Last Saturday, Payson's Time Out Shelter held its 6th annual fund-raiser for victims of domestic abuse at Mario's Restaurant. More than 175 people showed up, donated cash and raffle items, and helped to raise in excess of $10,000 after the expenses for the event were paid for.
It was a record sum for the organization. And no one is happier about this turn of events than Darlene Curlee, the executive director of Time Out.
"This money means a great deal," said Curlee, who has led Time Out for two years and been deeply involved in it for six. "I think what a lot of people don't realize is that, although we get state and federal grants, we have to match grants. So we need a certain amount of money all the time in order to do that."
The same rule of financing applies to the Time Out thrift store, Curlee said.
"The money it generates helped us to buy the property the shelter is on we make payments every month and to buy our (transitional building across the street from the main shelter). The whole reason we hold these annual benefits is to match funds and make those payments."
The smashing success of the fund-raising is Time Out's second in a single month. October, the nation's Domestic Awareness Month, was a high period for Time Out, too.
"This year our shelter has been overflowing," Curlee said. "We're licensed for 14 clients, we've had up to 21 in the shelter, and have had an average for the year of 18. But does that mean domestic violence is getting worse?
"No. I believe that we are finally getting the information out, and Domestic Violence Awareness Month really helps us to do that. I believe it's getting deeper into the community, more people are aware we're here, and more victims are aware that maybe they can escape (domestic violence)."
Time Out formerly a resident-only shelter is growing in many other ways as well, Curlee said.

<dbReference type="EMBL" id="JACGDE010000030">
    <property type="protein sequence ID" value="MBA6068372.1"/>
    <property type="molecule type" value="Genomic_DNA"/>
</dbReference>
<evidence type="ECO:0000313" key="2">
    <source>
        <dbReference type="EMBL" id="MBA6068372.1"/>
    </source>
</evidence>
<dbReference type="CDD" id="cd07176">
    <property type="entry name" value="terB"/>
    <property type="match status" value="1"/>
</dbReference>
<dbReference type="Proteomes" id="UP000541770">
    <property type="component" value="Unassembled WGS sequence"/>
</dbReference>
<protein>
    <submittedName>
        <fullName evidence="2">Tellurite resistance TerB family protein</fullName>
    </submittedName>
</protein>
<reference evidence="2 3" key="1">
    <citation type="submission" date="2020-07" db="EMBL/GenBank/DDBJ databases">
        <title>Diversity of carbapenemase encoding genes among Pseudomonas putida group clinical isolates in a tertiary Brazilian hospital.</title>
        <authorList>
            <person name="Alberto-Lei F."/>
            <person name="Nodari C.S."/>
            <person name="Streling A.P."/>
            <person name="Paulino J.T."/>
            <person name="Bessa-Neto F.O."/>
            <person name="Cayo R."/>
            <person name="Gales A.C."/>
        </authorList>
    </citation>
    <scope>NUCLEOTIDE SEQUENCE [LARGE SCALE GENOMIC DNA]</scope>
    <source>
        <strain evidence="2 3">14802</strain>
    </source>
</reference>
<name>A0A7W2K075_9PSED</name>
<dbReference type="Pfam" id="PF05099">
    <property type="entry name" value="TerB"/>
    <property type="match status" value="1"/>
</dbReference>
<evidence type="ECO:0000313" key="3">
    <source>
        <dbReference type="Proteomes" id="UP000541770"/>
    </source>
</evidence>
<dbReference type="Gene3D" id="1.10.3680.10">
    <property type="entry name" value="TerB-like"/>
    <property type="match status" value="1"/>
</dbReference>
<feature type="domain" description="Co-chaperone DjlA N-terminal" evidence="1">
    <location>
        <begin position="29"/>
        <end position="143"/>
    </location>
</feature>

"We now service so many non-residents, I can't tell you how many. We do all of the legal work for them, because there's no legal aid here; all of our book-study groups are open to non-residents; we have a children's coordinator now, for residents and nonresidents; teen groups; and we have just started male victim groups.
"Why? Again, I just believe we're getting the information out there. I'm just thrilled to death. It's exhausting, but I'm thrilled."
Born in Phoenix, Curlee was 17 when she moved to Riverside, Calif. There, she met and married her husband, Landon, in 1955, and the couple remained in Southern California until they both "retired" (that's her word) to Payson 12 years ago.
Curlee had worked as a volunteer for domestic violence organizations for more than 20 years. At first, it was a sideline interest as she worked as a cosmetics buyer and manager. But it became much more than that .
"I was raised in an alcoholic family," she said. "Consequently, you always carry those (memories). Even when you get out of it, a lot of anxiety remains in you. So I finally reached out and was fortunate enough to find a counselor who knew something about what I was going through.
"He referred me to a place that deals with behavioral problems ... and that's when I became very interested in the study of domestic abuse. I attended and facilitated co-dependency groups, Al-Anon groups, Adult Children of Alcoholics groups ..."
And then, suddenly, Curlee retired. Ha ha.
"When we moved to Payson in 1988, I was totally retired," she said. "Never planned on working again."
But involvement in her church led to involvement with a local therapist which led her to involvement with some people who were starting the Time Out Shelter.
"It had been open for about a year when they called and asked me if I'd like to work there. I said, 'No, I don't have time.' Six months later, I got another call, and I said the same thing. The third time they called, this woman said, 'I'll ask you one more time if you'll come.'
"I told her I'd work Saturdays. Then somewhere down the line, I started working Mondays and Tuesdays. Then we got a new director, and I agreed to become the program director so long as, down the line, she would be replaced."
That never happened. The new director died in March of 1998, and the job was offered to none other than ...
"I sat here for probably two or three weeks fighting it," Curlee remembered. "But one day, I just decided that I was supposed to take the position. And I believe that to this day."
So ... is Darlene Curlee ever going to actually retire?
"When I feel like the time is right," she said. "And when that time comes, I won't have a problem with it. I'm a very firm believer in God. To be perfectly honest, I believe God wanted me to take this job. And I believe he will tell me when to quit.
"Until then, I will be here," she added with a smile, looking happier than most genuine retirees.